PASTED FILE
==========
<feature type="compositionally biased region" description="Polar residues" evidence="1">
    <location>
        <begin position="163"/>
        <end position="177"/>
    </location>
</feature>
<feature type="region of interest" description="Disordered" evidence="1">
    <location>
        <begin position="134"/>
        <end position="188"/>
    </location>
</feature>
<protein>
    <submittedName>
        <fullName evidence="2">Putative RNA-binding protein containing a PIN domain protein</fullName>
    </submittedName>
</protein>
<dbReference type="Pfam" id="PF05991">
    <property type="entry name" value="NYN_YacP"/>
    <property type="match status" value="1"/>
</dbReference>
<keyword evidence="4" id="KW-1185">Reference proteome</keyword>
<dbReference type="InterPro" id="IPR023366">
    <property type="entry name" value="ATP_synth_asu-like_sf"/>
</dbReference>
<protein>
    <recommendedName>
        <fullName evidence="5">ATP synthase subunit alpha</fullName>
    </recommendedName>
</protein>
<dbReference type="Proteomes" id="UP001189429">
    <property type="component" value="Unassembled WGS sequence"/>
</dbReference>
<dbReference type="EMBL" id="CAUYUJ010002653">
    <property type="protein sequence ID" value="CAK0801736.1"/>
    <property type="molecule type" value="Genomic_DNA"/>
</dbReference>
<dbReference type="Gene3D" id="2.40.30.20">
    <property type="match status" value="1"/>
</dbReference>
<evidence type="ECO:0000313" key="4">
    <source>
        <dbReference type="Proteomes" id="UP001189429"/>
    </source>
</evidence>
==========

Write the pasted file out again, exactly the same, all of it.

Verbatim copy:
<feature type="compositionally biased region" description="Polar residues" evidence="1">
    <location>
        <begin position="163"/>
        <end position="177"/>
    </location>
</feature>
<feature type="region of interest" description="Disordered" evidence="1">
    <location>
        <begin position="134"/>
        <end position="188"/>
    </location>
</feature>
<protein>
    <submittedName>
        <fullName evidence="2">Putative RNA-binding protein containing a PIN domain protein</fullName>
    </submittedName>
</protein>
<dbReference type="Pfam" id="PF05991">
    <property type="entry name" value="NYN_YacP"/>
    <property type="match status" value="1"/>
</dbReference>
<keyword evidence="4" id="KW-1185">Reference proteome</keyword>
<dbReference type="InterPro" id="IPR023366">
    <property type="entry name" value="ATP_synth_asu-like_sf"/>
</dbReference>
<protein>
    <recommendedName>
        <fullName evidence="5">ATP synthase subunit alpha</fullName>
    </recommendedName>
</protein>
<dbReference type="Proteomes" id="UP001189429">
    <property type="component" value="Unassembled WGS sequence"/>
</dbReference>
<dbReference type="EMBL" id="CAUYUJ010002653">
    <property type="protein sequence ID" value="CAK0801736.1"/>
    <property type="molecule type" value="Genomic_DNA"/>
</dbReference>
<dbReference type="Gene3D" id="2.40.30.20">
    <property type="match status" value="1"/>
</dbReference>
<evidence type="ECO:0000313" key="4">
    <source>
        <dbReference type="Proteomes" id="UP001189429"/>
    </source>
</evidence>